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Volunteering at Scouts is changing to help us reach more young people

Volunteering is changing to help us reach more young people

Volunteering is changing at Scouts. Read more

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Empowering Young Leaders

Empowering Young Leaders

Young Leaders are amazing. For those not in the know, Young Leaders are young people (ages 14–17) who volunteer alongside adults in a Squirrel Drey, Beaver Colony, Cub Pack, or Scout Troop. They’re usually Explorer Scouts, but they may also be young people from outside Scouts working towards their Duke of Edinburgh or Queen’s Guide Awards.

Whoever they are, and whatever their background, Young Leaders complete 11 modules and four missions as they develop the skills they need to lead. They bring a lot to the table, but, like any other new volunteer, they need existing adult volunteers to support them to succeed. 

It’s not a difficult task but it’s an important (and super rewarding) one, so we’ve put together below some top tips for Squirrel leaders to help Young Leaders reach their potential.

Just like the rest of the Squirrel Leaders, each Young Leader will have their own unique mix of skills, knowledge, and experiences. Check in with where they’re at, where their skills are, and what they want their time as a Young Leader to look like.

Of course, becoming a Young Leader can feel a bit daunting too. Give them the opportunity to let you know if they’ve got any worries or concerns, or if there’s an area, mission, or module they’re feeling less confident about.  

Once you know your Young Leader, you can support them to get stuck in (without being thrown out of their depth). They might want to start small, and that’s OK.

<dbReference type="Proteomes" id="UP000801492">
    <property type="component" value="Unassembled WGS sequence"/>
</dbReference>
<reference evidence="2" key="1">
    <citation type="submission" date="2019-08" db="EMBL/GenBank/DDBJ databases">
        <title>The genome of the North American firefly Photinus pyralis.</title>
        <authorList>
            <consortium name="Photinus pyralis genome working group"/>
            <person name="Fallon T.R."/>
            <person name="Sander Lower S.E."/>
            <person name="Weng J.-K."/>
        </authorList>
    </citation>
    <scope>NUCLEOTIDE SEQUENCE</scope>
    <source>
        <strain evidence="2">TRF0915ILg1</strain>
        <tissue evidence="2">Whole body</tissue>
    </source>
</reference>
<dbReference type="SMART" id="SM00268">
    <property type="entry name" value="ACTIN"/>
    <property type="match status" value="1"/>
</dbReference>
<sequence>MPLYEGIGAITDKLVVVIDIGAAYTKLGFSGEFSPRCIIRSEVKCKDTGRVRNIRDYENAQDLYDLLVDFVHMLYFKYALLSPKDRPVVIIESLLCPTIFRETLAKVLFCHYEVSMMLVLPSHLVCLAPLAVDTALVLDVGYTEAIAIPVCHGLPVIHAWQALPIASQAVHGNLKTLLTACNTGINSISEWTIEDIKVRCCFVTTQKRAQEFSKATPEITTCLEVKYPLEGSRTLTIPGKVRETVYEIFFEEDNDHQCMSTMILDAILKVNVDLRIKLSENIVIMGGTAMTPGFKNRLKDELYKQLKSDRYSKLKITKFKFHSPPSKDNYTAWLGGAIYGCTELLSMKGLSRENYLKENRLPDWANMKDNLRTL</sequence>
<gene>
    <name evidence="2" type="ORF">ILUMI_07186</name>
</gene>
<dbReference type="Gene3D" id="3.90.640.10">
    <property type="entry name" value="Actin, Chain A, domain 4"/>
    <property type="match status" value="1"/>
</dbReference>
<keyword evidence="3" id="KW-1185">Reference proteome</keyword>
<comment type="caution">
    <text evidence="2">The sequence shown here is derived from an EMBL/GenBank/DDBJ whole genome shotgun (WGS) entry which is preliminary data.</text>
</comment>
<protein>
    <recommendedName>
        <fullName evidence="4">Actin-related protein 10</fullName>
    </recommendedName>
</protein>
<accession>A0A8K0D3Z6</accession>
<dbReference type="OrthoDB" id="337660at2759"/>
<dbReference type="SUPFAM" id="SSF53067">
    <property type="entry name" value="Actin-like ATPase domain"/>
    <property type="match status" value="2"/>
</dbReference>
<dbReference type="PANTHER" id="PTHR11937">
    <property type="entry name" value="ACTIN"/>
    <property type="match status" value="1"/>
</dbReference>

When they’re ready, Young Leaders can lead games and activities and take part in planning and delivering part of the programme. Don’t forget to show them all the stuff that’s there to help, too. The programme planning tool is ideal for their award – Young Leaders can filter by games or activities and use the off-the-shelf programme to get started.

Once they’ve found their feet, Young Leaders may want to take on an even bigger challenge, such as running an entire evening or gaining a leadership permit for an activity.  Community Impact is a great opportunity for Young Leaders to take a lead.  

The key is that you’re there every step of the way, encouraging them to give it a go.

We understand that sometimes it seems to make sense to ask Young Leaders to do everyone’s least favourite tasks – the tidying up, filling water bottles, or tying laces. In reality though, Young Leaders have a range of skills and should be equal members of the Squirrel leadership.

If Young Leaders are always stuck with the rubbish tasks, their experience as a Young Leader won’t be fun or rewarding – and they won’t gain the skills the Young Leader training scheme’s designed to help them develop.

Young Leaders have a position of responsibility but they’re still aged under 18, so adult volunteers supporting Young Leaders need to follow the Yellow Card 'Young People First’ code of practice or order the Yellow Card from Scout Store and Safety and Child Protection Policies.

Young Leaders count as young people (not adults) for ratios, and if you’re staying anywhere overnight, they need separate accommodation from both the young people in the section and the adult volunteers.

The Orange Card is the ‘Young People First’ code of practice for Young Leaders or order the Orange Card from Scout Store – make sure all Young Leaders have a copy, and that they understand it too.

Young Leaders get a lot out of helping out, but they also give their time, skills, and energy. Don’t forget to say thank you – and make it specific, thanking Young Leaders for their contributions (whether it’s a fun game, a thoughtful activity, or a brilliant attitude).

As a Squirrel Leader, you’re perfectly placed to help Young Leaders reflect and recognise their successes. We all like to be encouraged and it’s important that all volunteers recognise the stuff they’re really good at, whether they took the time to encourage a young person to get back up and try again, or thought on their feet when a game didn’t quite work.